CDS Insights


Event Poaching: What Planners Need to Know

The risk of poaching is not a new issue with events—and not an easy task to prevent from happening. Poachers, or unauthorized entities that pose as show-approved vendors, sell fake hotel reservations, registrations, and other services to your unsuspecting attendees and exhibitors. Technologies, such as mobile devices and social media, have increased the channels through which poachers target your audience.

Poachers use a variety of techniques to attract your attendees and exploit a wide range of your services including housing, registration, show floor sales, and attendee lists. Impersonating your content and brand to lure people into making purchases, poachers post general information on websites, social channels, or in search engines. In many cases, poachers pay the search engines to be listed above your site. With the increased proliferation of personal data, poachers are able to contact specific individuals with a targeted message—often using your event brand—to fool them into making a purchase.

There is no simple solution to the problem, but there are steps event managers can take to minimize and control the damage. An increasingly common practice is to distribute an authorized vendor logo using the event brand that approved event suppliers can include on their websites and communications with attendees and exhibitors.

Warnings on your event website, registration site, and other vendor websites can alert attendees and exhibitors to the presence of poachers, provide a list of approved vendors, and remind them to look for an approved vendor logo. In certain cases, sending an email to your show audience to make them aware of potential poaching schemes can be effective.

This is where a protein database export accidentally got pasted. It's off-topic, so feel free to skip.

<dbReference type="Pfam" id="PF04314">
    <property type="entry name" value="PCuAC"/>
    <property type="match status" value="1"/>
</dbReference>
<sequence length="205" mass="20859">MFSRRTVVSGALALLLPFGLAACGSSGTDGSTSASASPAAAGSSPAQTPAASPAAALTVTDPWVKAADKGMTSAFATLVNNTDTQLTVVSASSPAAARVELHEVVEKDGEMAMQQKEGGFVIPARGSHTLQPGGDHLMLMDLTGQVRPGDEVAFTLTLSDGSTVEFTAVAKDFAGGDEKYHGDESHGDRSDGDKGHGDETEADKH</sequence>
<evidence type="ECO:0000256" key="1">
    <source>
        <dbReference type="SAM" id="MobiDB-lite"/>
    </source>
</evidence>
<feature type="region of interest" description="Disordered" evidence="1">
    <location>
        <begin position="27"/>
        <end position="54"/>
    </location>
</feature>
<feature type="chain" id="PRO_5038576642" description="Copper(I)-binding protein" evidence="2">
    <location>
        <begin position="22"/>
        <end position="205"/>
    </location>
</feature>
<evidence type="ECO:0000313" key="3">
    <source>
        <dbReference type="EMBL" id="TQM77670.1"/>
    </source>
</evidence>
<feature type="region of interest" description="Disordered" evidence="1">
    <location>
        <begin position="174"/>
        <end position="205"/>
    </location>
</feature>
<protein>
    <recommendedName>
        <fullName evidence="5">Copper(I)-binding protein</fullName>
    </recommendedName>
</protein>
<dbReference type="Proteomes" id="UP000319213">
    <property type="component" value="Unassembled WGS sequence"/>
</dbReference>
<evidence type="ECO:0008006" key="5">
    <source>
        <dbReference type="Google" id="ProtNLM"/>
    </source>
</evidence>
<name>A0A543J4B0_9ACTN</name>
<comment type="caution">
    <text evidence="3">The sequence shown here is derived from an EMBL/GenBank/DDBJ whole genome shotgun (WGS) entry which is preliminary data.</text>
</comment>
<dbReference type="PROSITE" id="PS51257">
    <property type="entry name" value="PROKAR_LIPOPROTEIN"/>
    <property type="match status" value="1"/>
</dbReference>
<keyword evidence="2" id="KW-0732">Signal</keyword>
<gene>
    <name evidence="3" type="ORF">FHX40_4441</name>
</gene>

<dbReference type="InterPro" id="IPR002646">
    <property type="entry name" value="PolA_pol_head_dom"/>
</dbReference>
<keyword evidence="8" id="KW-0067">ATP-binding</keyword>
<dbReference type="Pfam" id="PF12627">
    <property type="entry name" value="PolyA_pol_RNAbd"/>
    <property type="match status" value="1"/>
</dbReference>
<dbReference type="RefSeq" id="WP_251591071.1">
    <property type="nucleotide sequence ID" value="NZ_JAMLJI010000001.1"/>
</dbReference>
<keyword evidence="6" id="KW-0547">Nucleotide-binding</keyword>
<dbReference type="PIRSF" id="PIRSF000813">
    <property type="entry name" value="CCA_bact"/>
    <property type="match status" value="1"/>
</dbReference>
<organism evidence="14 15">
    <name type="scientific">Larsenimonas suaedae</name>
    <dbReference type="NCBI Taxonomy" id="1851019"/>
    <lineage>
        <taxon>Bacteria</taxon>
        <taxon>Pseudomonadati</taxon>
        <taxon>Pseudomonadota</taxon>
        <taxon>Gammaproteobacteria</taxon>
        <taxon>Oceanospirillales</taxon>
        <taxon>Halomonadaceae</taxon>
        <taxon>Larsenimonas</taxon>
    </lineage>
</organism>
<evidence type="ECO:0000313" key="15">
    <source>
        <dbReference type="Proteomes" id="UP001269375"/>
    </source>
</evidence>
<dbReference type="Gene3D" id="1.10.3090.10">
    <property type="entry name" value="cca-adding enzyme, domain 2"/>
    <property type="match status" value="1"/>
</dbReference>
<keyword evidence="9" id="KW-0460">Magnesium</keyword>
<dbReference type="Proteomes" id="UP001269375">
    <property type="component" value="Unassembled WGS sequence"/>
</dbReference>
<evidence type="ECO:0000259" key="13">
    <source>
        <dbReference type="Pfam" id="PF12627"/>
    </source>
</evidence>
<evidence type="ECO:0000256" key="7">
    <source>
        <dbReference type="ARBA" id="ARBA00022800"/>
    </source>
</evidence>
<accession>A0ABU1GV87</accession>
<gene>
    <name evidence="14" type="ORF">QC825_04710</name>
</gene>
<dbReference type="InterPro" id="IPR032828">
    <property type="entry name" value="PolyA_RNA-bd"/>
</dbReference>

The implications to your audience are widespread. Fraudulent charges for rooms that are not reserved, higher than official vendor partner rates and fake registrations take a financial toll on your attendees and exhibitors. Switching services, such as booking at the host hotel and getting reservations at a motel, is a common practice. The impact is not only financial, but affects your statistics, marketing, and reputation as well.

Some poaching activities may affect you as the show owner, but have lesser consequences for your attendees. For instance, some housing scams actually reserve and provide rooms to your attendees but are not part of your room block, thus cutting you out of the profits. Attendee lists are another example. The list purchaser receives a list of contacts, but the list is not actual registrants—and show management did not authorize or profit from the sale.

When poaching gets out of hand and has too large an impact on the attendee experience or your event revenue, taking legal action is sometimes the only recourse. Typically, a cease and desist letter is the first step, but often this does not make the problem go away. Many poachers are based overseas, out of reach of our legal system. Contact Google and other listing sources to complain and request that fraudulent results be removed. Your legal team is the best equipped to provide advice on these problems.

Be aware of the issues, keep an eye out for suspicious situations, listen to your audience and vendors when they report scams, and most important—be ready to take action to help alleviate the problems poacher can cause.

Dave Wuethrich, Chief Operating Officer

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